Period dramas: they’re packed full of straight, white people in stuffy outfits arguing about inheritances and proposals… right?

ABC’s new 1940s wartime drama The Halcyon is a little different. In a glamorous London hotel, you’ll find black musicians, a German refugee chef and RAF officers from across the Empire. You will find relationships that cross class boundaries, and you will find gay Londoners struggling with their sexuality.

The Halcyon itself may not have existed, but this diversity is no invention. 

“I didn't want to be in another period show that was covering the same old ground,” says Olivia Williams, who stars as snooty Lady Hamilton. “I didn't want to stand round talking about, ‘You can't marry him, his uncle is a butcher.’ I wanted to be in something dynamic.”

She adds: “The fact is, London was a diverse place in the war. That was one of the big changes that everyone had to accept is that our vast empire and the dregs of it meant that people from all over the world were pulled into it and came and fought on our behalf, and many of them passed through London and have remained largely unacknowledged for their contribution.

“I just thought it was a new angle I hadn't seen. Where it accepted that there were different people in London even then.”

Not that “hateful” Lady Hamilton is a fan of that diversity, as war and loss forces her to move from her country home to her London hotel.

“This is an uncomfortable thing for Lady Hamilton, to play someone who has to transition from a world in the country – if you like, I'm going to say it because it's the elephant in the room – the Downton world,” she explains.

“She's in the middle of the city in an urban environment with bombs dropping and people having to rub up against each other whether they like it or not.”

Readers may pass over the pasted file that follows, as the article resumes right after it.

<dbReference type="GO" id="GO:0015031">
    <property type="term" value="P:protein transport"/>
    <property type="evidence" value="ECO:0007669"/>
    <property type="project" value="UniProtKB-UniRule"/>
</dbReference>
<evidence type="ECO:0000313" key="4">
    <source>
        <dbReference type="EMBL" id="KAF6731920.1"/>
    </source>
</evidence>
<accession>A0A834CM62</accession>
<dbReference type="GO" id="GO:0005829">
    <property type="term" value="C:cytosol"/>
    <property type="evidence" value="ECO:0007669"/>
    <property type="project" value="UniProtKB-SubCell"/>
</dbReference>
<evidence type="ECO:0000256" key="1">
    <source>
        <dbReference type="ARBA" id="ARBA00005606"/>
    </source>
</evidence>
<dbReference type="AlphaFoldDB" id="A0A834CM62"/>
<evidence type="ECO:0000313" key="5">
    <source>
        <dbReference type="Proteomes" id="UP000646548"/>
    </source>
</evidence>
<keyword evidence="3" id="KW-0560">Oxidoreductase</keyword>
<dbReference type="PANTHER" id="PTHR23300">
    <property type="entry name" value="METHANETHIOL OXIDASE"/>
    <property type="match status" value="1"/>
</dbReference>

Fellow Halcyon star Kara Tointon has already described the series as a "sexier Downton Abbey", but Williams says the new drama will explore another side of Britain's recent history.

When she read the script, Williams immediately thought of her husband’s 101-year-old step-grandmother and her tales of coming to London in the war for the evening to dance at the Hammersmith Palais as the bombs rained down outside. She would dance all night until her feet bled with the black Canadian GIs stationed in the capital.

“When I read it I thought, this isn't just fantasy,” the actress says. “This isn't just trying to do Brookside politically correct TV. This is how it was, and it's a reflection that we don't see very often.

“And of course there were gay people! It's just that it was illegal and so everything had to be conducted in a different way. And of course there were relationships across the classes and across the races.”

Hotel manager Richard Garland may not get on with Lady Hamilton, but the actor who plays him – Steven Mackintosh – is on the same page as Williams.

"I think the kind of diversity is something that has been largely ignored, particularly in period drama," he says. "And to have some central characters that are from diverse backgrounds I think is absolutely right, and I’m sure absolutely reflects the times as they were."

It’s a lesson about our country’s history of diversity and immigration that comes at a crucial time, they both believe.

“There was a really ugly day on set, the Brexit vote happened when we were filming. Absolute devastation,” Williams recalls. The days after the vote were sobering.

“I'm married to someone who very clearly is not a native of these shores [actor and comedian Rhashan Stone], and we had the first racist remark we've experienced in our married life,” she says.

The comment? In a pub in Hampton: "I don't have to be around your sort any more."

The actress, who has starred in Rushmore, The Sixth Sense and An Education, is at pains to stress The Halcyon doesn’t have a “moral message” and won’t be shoving anything down anyone’s throats. Instead, it is a way of reminding the public of the diversity in our country's past. 

“I think parallels are very useful things, and maybe it will wake people up to it a bit and think of the consequences,” she says. “The arts have had to do that, look at Animal Farm, look at George Orwell. You have to tell the story through farmyard animals if necessary.

“Or, the other fear is, that people just go, ‘Oh I like the snotty racist bad woman. She's got a couple of great opinions.’ And then, you know, we've all failed.”

Mackintosh adds: "There’s a prescience, even more than people had kind of bargained for, in a way.

"At the beginning of our story, obviously it’s unsettling times, and it feels like unsettling times now. I mean, the world was incredibly divided then, wasn’t it? And division is everywhere now."